HIV Patients See Little Benefit from Tuberculosis Preventative Drugs
Tuberculosis is difficult to detect in patients with HIV.
Individuals with HIV who are susceptible to tuberculosis (TB) see little benefit from TB drugs in the prevention of mortality, according to a recent study.
TB is the number 1 killer for HIV patients living in underdeveloped countries, including parts of Africa and India.
Since TB is hard to detect in patients with HIV and test results take time, many physicians will prescribe multi-drug TB treatments as a precaution.
A study published in the Lancet reported results from a multi-country, open-label, randomized clinical trial between 2011 and 2014 with 850 enrollees. The study, called REMEMBER, compared the efficacy of empirical TB therapy with isoniazid in HIV outpatients starting antiretroviral therapy (ART).
The results of the study showed that preventative therapy isoniazid had similar survival rates compared with the 4-drug TB treatment.
“We don't necessarily need to subject all these patients to multi-drug regimens," said co-lead study author, Gregory P. Bisson, MD, MSCE. “This new study shows that simple TB screening and isoniazid is a sufficient course of HIV care for this group, despite their very advanced HIV disease stage. Our participants were able to tolerate isoniazid very well, and we saw no evidence that they developed drug resistance more commonly, as is often feared.”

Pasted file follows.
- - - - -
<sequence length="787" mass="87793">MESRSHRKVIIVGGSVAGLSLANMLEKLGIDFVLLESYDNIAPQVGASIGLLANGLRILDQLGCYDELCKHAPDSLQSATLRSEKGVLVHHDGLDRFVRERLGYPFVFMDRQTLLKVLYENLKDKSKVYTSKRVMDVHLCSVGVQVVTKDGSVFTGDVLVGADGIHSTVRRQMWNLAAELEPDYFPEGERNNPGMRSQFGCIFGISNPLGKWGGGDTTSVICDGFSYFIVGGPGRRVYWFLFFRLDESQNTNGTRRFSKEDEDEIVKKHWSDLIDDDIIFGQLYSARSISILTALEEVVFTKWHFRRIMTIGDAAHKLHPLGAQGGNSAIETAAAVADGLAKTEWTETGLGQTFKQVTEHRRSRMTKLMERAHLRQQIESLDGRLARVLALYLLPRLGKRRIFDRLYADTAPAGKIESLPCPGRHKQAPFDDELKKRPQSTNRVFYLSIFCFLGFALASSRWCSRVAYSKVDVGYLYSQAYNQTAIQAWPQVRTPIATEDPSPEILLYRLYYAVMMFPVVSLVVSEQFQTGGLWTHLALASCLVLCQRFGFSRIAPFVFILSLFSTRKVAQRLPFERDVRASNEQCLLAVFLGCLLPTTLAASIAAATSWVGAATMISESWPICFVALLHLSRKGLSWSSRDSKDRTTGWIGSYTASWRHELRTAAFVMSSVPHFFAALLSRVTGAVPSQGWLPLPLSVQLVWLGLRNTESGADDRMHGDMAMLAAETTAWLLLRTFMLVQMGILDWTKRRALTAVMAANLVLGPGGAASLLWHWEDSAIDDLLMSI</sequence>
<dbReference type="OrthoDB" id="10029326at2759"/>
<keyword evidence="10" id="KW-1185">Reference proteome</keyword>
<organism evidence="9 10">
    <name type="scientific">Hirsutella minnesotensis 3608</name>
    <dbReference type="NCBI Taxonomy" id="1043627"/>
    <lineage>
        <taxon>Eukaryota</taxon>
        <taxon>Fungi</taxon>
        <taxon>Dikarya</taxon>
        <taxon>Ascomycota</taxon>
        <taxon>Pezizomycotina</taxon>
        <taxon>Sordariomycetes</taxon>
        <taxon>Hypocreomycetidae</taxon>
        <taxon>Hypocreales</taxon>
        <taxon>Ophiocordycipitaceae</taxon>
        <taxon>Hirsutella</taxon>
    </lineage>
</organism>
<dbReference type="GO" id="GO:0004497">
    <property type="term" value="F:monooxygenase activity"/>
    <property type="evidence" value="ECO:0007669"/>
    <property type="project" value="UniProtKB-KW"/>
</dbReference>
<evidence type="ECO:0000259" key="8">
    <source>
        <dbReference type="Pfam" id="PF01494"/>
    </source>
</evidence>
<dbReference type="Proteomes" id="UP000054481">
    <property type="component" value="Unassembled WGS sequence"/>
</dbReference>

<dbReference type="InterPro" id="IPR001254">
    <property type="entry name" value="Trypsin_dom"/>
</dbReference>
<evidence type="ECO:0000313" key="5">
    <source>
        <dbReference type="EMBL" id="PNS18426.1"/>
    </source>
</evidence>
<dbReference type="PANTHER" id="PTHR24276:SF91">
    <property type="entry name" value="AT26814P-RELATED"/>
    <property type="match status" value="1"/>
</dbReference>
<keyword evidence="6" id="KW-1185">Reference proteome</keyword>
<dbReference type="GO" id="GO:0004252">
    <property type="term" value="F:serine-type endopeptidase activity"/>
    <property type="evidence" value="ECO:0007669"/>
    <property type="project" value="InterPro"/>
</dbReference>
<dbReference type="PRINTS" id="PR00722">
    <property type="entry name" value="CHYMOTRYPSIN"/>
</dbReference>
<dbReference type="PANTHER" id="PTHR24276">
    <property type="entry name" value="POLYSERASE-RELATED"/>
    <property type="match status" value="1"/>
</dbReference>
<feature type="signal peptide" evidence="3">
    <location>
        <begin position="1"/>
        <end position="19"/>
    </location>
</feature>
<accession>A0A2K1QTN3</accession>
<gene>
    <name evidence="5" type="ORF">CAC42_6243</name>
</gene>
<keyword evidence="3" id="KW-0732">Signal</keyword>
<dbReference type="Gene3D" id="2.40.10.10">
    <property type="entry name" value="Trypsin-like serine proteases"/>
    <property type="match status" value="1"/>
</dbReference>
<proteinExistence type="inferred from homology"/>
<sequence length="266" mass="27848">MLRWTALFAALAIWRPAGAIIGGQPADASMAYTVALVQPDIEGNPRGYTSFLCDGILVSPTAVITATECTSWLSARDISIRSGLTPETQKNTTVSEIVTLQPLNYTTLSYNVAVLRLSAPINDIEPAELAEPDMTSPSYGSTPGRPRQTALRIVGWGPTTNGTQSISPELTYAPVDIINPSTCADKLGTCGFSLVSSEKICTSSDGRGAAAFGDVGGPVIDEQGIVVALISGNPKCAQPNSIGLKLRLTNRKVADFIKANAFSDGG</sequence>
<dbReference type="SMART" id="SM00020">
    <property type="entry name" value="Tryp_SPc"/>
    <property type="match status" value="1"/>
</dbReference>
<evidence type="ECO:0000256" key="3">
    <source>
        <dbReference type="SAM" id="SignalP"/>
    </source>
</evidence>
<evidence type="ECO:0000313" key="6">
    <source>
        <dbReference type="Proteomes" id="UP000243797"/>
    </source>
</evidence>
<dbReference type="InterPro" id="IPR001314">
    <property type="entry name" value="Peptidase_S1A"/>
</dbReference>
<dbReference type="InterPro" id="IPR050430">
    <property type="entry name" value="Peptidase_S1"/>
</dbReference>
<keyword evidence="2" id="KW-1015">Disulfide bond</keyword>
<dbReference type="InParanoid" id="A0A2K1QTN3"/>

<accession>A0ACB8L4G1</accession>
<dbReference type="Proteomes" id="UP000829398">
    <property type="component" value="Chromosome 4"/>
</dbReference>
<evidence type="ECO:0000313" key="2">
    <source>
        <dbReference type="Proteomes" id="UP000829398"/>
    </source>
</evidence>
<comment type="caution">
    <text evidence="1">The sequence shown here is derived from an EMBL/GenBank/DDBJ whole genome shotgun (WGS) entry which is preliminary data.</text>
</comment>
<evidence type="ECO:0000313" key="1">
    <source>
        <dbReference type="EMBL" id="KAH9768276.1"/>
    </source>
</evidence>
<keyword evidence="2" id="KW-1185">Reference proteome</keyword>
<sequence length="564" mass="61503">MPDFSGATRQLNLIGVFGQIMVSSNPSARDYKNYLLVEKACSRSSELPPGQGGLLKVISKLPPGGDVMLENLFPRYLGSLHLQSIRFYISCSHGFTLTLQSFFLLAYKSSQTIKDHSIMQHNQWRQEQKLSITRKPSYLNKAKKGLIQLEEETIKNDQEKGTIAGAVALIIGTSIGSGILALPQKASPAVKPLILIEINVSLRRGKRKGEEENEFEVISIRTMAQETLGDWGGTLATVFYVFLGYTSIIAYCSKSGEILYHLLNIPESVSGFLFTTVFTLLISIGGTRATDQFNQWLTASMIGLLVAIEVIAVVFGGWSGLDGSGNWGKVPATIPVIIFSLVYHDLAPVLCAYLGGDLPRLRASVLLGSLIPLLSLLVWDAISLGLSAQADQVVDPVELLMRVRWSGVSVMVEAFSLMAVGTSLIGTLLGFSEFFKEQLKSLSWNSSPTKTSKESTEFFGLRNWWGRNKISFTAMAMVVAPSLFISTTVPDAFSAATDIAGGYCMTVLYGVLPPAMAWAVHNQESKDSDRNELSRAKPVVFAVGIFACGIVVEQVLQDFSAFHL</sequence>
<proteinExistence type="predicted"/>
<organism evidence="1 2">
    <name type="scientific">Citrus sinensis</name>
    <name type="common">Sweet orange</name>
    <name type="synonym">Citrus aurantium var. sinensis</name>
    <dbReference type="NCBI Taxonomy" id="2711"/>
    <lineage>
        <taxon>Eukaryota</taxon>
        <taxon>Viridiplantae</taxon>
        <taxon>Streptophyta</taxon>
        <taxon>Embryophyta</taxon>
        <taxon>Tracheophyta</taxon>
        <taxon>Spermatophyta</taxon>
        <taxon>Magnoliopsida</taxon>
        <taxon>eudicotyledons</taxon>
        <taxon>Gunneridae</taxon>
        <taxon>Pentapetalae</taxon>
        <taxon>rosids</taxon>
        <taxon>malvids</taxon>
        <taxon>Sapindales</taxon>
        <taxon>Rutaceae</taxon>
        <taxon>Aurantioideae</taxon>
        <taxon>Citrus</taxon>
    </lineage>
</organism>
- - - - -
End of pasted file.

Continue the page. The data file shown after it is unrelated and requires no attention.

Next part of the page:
During the study, participants had a significantly low CD4 count, which is indicative of advanced HIV and a high risk for undiagnosed TB. All patients began ART, while 424 patients were given a multi-drug treatment for TB and 426 were given isoniazid alone.
Over the course of 24 weeks, about 1 in 20 patients from the study died. Those who were given empirical tuberculosis therapy saw no reduction in mortality at 24 weeks compared with isoniazid preventive therapy.
Additionally, by week 24, there was a higher rate of AIDS progression in the empirical group compared with the isoniazid group at 17% and 13%, respectively.
“The takeaway is that providers should screen HIV-positive patients for TB, as the WHO suggests, and patients who aren't diagnosed with TB should receive isoniazid,” Bisson said. “And furthermore, if these advanced HIV patients can tolerate the isoniazid, less advanced HIV patients very likely can do well under this paradigm, too.”
Currently, the World Health Organization’s (WHO) guidelines recommend that physicians screen HIV patients for TB and that isoniazid should be used as TB prevention for those who are not diagnosed with TB.
However, physicians have been hesitant in following these guidelines because of a lack of trust in the accuracy of TB screening and the concern for HIV patients without TB who receive isoniazid alone and potentially develop a resistance to the TB drug, according to the study.
This hesitation has led to a drop in screening and the utilization of isoniazid. Furthermore, providers are choosing to go with the more proactive multi-drug approach.
“Moving forward, we need to implement quality improvement projects and guideline-driven care, and start thinking about systematic TB screening and isoniazid as a crucial piece of HIV care in this population,” Bisson said.